Showing results for: Governance and policy
Policy on food incorporates a wide range of direct legislation on, for example, food safety regulation, farming methods, chemical use, production techniques and packaging. Governance of the food system takes place at multiple levels from the international (e.g. international trade agreements) through to the local (e.g. local authority planning policies influencing the siting of food businesses). Governance can encompass both 'hard' and ‘soft’ measures. The former commonly refers to legislation involving mandatory standards, caps, or bans, and economic instruments such as taxes and subsidies. 'Softer' approaches are usually taken to include voluntary standards, encouragement of voluntary industry action, and public education campaigns. In addition to the state, non-state actors including corporations and nongovernmental organisations also make policies that influence the future direction of the food system. To achieve progress towards a more sustainable food system it is essential to have effective and joined up governance of the food system at multiple levels, and across geographic borders and sectors.
The UK government has released the first batch of its technical notices to advise businesses and individuals on how to prepare for the hypothetical scenario of the UK leaving the EU without a deal. The notices include some topics of relevance to the food system.
This book, written by the Barilla Center for Food & Nutrition and edited by Danielle Nierenberg of Food Tank, discusses how the global food system can produce sustainable, healthy food for everyone. Topics include soil degradation, water use, barriers to accessing food, corporate influence on dietary choices, and food waste.
The New York-based Guarini Centre on Environmental, Energy and Land Use Law has released a report exploring the policies that US cities could use to reduce meat and dairy consumption. Three main categories of policy are proposed: informational (to raise public awareness of the health and climate implications of meat and dairy consumption), procurement policies for public institutions, and economic interventions to incentivise different purchasing patterns.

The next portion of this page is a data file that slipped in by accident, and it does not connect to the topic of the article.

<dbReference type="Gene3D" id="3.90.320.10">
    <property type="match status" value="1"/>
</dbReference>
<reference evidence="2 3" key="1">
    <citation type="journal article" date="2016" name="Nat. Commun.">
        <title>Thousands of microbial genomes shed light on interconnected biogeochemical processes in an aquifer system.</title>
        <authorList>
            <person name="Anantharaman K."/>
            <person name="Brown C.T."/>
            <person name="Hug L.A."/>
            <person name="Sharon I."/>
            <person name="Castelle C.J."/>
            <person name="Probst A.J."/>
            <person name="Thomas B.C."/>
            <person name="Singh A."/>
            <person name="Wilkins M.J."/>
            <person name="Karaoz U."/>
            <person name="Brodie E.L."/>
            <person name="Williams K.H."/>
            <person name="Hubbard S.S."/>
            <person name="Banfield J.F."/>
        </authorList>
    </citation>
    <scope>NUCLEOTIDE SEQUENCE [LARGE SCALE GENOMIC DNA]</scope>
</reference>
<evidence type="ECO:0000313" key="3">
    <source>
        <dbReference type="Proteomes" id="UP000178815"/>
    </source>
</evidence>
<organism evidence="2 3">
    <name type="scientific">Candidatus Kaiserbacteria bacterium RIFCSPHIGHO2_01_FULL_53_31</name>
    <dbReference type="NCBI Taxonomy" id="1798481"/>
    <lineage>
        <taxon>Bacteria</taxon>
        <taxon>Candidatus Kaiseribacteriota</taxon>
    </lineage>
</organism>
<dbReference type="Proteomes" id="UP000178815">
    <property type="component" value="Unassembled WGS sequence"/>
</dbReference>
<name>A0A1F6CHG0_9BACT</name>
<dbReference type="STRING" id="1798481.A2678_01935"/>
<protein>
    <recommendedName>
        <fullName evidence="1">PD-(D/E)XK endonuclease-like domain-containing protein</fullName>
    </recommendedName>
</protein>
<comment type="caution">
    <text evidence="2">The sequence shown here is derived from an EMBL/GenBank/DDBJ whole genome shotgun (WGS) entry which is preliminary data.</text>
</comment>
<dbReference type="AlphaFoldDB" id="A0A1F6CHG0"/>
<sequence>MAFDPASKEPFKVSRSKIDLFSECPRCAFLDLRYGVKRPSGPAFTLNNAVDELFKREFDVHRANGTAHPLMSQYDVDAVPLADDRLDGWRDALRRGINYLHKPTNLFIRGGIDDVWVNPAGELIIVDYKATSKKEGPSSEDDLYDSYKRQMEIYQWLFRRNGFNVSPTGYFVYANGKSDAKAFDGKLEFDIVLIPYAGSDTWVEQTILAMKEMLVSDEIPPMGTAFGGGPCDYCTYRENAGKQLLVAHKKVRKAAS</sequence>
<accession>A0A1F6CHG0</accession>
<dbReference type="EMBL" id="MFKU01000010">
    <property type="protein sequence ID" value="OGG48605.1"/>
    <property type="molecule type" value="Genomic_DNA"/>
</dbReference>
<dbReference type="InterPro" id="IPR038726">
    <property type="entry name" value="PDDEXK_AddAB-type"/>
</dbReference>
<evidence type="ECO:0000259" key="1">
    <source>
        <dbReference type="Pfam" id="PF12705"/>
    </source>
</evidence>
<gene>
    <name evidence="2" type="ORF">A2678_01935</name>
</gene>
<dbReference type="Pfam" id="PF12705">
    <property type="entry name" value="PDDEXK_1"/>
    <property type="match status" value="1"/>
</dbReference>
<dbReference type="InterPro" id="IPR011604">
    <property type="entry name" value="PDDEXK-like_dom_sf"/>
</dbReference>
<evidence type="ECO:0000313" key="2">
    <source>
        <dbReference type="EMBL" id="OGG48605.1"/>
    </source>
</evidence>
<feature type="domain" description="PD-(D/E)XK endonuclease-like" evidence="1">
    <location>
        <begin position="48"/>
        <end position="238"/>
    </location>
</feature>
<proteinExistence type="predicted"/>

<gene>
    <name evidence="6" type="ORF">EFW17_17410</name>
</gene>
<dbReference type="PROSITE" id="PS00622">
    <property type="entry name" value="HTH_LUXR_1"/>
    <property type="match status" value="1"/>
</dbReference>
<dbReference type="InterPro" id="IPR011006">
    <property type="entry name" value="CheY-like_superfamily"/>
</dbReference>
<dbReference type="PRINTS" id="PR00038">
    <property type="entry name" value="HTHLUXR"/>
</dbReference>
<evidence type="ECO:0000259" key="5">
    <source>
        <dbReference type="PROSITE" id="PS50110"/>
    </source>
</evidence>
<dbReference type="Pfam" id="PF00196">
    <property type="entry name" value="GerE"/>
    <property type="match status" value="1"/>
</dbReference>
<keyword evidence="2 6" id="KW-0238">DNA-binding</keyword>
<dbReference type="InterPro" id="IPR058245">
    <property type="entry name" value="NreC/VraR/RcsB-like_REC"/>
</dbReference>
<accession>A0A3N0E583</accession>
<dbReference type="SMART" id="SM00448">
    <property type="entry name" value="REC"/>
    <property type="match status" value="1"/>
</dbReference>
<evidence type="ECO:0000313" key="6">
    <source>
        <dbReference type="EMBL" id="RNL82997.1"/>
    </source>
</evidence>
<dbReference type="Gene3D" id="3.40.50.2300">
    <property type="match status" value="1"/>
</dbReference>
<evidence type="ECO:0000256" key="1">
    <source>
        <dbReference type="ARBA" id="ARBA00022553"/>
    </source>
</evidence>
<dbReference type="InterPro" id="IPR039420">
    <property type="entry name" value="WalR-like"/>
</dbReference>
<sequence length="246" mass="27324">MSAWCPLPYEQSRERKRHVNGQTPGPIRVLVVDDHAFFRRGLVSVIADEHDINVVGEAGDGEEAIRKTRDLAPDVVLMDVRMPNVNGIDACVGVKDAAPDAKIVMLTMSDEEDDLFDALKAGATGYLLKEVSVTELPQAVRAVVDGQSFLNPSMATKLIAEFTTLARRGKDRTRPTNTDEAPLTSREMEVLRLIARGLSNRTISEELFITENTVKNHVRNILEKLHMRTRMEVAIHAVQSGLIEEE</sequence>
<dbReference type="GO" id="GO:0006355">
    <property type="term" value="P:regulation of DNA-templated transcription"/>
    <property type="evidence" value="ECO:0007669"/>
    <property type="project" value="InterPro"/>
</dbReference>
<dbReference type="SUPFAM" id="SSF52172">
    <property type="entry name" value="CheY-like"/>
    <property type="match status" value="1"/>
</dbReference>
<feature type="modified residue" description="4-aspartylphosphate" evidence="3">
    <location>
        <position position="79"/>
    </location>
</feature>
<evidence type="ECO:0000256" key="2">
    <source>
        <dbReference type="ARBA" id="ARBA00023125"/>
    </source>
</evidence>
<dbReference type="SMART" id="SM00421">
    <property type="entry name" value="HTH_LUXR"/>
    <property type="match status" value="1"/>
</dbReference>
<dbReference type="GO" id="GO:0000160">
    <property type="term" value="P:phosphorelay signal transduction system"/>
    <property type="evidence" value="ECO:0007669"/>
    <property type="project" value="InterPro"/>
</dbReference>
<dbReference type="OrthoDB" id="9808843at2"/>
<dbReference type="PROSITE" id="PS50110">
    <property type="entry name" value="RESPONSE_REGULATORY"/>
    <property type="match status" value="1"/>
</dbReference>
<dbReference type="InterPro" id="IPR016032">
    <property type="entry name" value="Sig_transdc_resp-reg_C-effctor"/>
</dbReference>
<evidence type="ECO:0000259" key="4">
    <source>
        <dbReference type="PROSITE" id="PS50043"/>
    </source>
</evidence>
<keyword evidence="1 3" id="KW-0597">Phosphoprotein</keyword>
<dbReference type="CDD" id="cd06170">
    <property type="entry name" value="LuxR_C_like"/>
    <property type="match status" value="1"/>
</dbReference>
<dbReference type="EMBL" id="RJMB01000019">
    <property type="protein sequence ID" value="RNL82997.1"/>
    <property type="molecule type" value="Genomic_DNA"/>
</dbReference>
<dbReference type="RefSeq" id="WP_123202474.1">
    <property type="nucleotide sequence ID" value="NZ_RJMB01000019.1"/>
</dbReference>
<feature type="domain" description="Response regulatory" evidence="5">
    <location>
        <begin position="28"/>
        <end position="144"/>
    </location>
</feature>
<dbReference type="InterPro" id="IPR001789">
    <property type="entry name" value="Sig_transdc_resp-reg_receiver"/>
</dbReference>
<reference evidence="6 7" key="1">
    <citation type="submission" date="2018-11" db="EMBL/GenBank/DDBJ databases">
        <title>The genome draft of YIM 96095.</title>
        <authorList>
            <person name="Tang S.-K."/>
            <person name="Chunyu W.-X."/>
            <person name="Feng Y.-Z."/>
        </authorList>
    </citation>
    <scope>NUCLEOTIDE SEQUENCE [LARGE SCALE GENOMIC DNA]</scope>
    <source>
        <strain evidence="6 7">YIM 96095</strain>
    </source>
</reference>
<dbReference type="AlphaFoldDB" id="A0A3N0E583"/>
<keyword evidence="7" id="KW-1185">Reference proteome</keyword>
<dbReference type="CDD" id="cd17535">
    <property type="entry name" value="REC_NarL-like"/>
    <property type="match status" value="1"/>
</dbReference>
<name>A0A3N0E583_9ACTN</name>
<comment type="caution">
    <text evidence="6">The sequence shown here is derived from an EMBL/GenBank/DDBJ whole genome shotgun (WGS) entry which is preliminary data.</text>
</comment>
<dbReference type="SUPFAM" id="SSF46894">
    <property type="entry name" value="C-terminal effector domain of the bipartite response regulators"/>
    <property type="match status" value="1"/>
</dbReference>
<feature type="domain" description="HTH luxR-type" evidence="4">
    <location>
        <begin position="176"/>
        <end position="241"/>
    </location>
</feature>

A recent paper argues that the global food system needs to become both more sustainable and more resilient to environmental and economic shocks. Defining resilience as “the resistance or rapid recovery of system interrelationships and functions after perturbation”, the paper points to existing examples of “undesirable” resilience, which inhibit the transformation of the food system to a more sustainable state.
The US Food and Drug Administration (FDA) has approved the key ingredient in the plant-based burger created by Impossible Foods. Soy leghemoglobin, which releases a protein called heme that gives the burger its red colour and meat-like flavour, is made by Impossible Foods using genetically modified yeast. The FDA’s approval is based on the conclusions drawn by a panel of food safety experts and experimental data submitted by Impossible Foods.
The Trump administration has reversed a ban on using neonicotinoid pesticides (linked to declining bee populations) and genetically modified crops in over 50 national wildlife refuges (out of 560 total). Limited farming activity is permitted in some of the wildlife refuges. Previously, a blanket ban had prohibited the use of neonicotinoids and genetically modified crops in the wildlife refuges, but now decisions will be made on a case-by-case basis.
The University of Exeter’s Centre for Rural Policy Research has released the report “Changing food cultures: challenges and opportunities for UK agriculture”. The report gives an overview of how UK agriculture might be affected by future changes in the food system, such as health concerns or increases in purchases of ready-meals and snacks.